# Radical of a finite-dimensional Lie algebra

I failed to understand the radical of finite dimensional Lie algebra $$\mathfrak{g}$$. There are two definitions for radical:

1. It is the sum of all solvable ideals of $$\mathfrak{g}$$.

2. It is the unique maximal solvable ideal of $$\mathfrak{g}$$.

For the first definition, we know that if $$\mathfrak{a}$$ and $$\mathfrak{b}$$ are solvable ideals, then so if $$\mathfrak{a}+\mathfrak{b}$$. However, to ensure that the sum of all solvable ideals are solvable, it seems that we need that there are only finitely many solvable ideals to apply induction, but I failed to see why.

For the second definition, how can we ensure the existence and uniqueness of maximal solvable ideal? For rings, we can use Zorn's Lemma to deduce the existence of maximal ideal, but I don't know how to prove the existence of maximal solvable ideal in this case.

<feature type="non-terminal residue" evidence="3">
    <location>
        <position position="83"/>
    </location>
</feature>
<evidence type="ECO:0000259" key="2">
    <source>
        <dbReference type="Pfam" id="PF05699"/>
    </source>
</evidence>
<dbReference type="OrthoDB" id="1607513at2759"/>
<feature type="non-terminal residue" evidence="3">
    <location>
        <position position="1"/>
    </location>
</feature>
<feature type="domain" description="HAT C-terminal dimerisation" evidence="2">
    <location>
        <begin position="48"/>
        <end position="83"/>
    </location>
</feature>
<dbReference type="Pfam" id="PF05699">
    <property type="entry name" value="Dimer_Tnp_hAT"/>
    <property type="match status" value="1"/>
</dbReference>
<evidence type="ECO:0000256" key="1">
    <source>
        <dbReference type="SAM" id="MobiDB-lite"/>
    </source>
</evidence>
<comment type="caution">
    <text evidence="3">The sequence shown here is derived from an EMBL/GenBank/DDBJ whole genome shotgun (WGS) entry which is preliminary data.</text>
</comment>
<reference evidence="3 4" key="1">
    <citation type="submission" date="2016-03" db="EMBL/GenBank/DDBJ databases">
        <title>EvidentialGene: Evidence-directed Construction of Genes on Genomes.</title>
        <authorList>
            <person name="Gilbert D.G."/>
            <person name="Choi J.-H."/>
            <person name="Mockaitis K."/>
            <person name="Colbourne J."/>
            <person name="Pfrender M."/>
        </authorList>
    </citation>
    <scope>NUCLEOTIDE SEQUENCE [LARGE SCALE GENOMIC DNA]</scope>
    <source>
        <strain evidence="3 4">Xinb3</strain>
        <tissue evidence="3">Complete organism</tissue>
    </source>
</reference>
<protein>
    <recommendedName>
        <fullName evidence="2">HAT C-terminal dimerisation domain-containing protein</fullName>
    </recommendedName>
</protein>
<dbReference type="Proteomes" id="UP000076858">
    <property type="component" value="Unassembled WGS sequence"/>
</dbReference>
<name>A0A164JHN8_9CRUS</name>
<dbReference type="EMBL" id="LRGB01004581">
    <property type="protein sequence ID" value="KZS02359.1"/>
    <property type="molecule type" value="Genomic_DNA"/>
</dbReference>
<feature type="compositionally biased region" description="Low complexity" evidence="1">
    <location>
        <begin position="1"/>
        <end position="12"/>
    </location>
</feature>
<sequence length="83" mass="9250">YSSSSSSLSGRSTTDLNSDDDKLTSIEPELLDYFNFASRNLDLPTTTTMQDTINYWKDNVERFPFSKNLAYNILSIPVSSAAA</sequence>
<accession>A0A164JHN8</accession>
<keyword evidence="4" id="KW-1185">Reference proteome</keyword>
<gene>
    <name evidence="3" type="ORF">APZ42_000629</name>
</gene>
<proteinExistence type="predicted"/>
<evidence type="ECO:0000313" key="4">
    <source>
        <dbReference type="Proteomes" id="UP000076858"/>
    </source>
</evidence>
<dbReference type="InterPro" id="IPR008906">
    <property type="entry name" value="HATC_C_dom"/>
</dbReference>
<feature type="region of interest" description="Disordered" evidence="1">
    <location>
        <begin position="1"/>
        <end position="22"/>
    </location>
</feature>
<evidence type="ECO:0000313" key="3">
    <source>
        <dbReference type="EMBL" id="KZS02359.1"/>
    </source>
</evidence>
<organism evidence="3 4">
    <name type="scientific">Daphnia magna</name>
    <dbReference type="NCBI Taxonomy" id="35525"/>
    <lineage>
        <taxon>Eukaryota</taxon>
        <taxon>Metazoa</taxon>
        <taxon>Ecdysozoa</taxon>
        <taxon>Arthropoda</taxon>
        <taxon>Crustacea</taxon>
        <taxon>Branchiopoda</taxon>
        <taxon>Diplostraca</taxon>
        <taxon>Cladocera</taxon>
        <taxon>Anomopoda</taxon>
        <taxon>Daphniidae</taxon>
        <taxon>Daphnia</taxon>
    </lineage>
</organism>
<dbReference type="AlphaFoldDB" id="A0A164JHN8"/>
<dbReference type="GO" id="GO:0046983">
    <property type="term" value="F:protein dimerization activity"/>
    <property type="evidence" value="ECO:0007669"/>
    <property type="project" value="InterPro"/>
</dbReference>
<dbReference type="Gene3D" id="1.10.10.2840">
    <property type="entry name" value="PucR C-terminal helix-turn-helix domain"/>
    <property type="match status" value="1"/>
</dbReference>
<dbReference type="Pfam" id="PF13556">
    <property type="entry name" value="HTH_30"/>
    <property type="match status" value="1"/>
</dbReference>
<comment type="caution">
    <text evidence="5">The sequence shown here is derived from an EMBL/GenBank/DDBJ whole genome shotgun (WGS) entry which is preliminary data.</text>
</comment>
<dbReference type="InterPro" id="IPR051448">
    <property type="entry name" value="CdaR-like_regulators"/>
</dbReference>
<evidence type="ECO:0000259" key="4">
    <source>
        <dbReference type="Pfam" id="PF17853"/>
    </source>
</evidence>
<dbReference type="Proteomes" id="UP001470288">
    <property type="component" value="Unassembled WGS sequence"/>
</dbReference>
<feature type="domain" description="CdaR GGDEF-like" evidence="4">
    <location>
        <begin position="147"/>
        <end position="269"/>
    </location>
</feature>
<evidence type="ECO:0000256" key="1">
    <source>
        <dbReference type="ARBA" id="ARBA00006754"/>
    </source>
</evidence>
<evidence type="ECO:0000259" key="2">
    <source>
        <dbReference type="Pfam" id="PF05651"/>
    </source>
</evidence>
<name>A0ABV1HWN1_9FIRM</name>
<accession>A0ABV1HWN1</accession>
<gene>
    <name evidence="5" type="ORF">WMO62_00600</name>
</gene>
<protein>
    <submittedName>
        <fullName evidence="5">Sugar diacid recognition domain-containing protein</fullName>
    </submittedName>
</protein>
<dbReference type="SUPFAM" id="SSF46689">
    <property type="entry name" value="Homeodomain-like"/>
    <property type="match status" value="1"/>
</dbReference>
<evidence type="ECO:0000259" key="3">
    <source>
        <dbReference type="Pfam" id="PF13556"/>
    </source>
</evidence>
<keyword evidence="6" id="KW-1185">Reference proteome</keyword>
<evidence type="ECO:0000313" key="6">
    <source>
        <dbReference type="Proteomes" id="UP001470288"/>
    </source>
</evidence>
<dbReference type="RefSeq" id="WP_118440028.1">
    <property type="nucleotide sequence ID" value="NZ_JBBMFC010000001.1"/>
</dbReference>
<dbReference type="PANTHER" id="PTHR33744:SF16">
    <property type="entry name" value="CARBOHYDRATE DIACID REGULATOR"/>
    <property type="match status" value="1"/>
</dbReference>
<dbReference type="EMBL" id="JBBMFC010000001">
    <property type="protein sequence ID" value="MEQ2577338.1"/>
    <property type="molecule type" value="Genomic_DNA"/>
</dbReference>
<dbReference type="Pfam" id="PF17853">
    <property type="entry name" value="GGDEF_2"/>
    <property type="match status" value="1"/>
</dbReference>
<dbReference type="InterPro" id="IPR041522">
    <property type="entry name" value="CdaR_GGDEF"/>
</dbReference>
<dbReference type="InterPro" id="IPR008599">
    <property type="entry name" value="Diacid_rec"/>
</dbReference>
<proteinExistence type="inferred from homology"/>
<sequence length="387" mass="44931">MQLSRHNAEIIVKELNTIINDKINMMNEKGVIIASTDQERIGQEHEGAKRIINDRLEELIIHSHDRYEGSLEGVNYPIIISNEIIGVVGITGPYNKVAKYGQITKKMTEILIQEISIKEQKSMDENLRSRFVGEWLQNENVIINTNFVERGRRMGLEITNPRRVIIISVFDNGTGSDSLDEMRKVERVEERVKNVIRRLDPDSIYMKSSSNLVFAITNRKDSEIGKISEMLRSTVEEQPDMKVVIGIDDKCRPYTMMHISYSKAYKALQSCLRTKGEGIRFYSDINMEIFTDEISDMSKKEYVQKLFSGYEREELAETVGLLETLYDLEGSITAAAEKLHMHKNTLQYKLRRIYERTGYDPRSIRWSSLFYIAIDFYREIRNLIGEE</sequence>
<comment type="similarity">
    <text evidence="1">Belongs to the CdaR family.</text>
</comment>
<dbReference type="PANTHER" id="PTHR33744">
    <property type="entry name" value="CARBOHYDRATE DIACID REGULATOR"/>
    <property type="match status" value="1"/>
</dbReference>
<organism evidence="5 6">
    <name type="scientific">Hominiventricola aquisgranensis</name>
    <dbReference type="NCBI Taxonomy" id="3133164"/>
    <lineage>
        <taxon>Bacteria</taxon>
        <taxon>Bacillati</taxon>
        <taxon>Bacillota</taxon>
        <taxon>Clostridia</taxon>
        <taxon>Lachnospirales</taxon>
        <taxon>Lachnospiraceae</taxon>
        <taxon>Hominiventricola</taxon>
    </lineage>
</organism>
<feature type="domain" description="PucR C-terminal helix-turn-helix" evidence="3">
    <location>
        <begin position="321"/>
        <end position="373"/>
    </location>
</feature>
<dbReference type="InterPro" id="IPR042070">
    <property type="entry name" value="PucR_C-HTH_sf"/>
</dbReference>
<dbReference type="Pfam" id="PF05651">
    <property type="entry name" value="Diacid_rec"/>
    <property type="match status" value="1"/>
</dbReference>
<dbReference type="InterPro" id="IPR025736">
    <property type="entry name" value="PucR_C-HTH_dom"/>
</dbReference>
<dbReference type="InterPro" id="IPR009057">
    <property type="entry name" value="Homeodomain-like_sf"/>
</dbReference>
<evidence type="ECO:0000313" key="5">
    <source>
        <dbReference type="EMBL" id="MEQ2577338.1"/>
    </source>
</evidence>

Any help would be appreciated. Thanks in advance.

• The first question can be answered by the finite dimensionality of your Lie-algebra. If you sum up infinitely many ideals which have non-trivial intersection (pairwise), the resulting ideal is of infinite dimension. With this in mind, the uniqueness in 2. stems from adding up all of the finitely many solvable ideals. In finite dimension, there is no need for a Zorn's Lemma/Axiom of Choice type of argument I think. Commented Feb 27 at 12:24
• I agree, @Nuffie, that finite dimension is the key here, but your second sentence is not true. Commented Feb 28 at 1:45
• Agreed, I was a bit hasty in formulating "If you find infinitely many summands that change the sum of ideals, the dimension has to be infinite". Your approach is the elegant version of what came to my mind. Commented Feb 28 at 14:01

Because $$\mathfrak g$$ has finite dimension, among all its solvable ideals there exists one that has maximal dimension. Now show:
If $$M$$ is such an ideal (of maximal dimension among the solvable ones), and $$I \subseteq \mathfrak g$$ is any solvable ideal, then $$I \subseteq M$$.
From this one can conclude that such $$M$$ contains (hence equals) the sum of all solvable ideals, that it is unique, and that it is in fact maximal among the solvable ideals.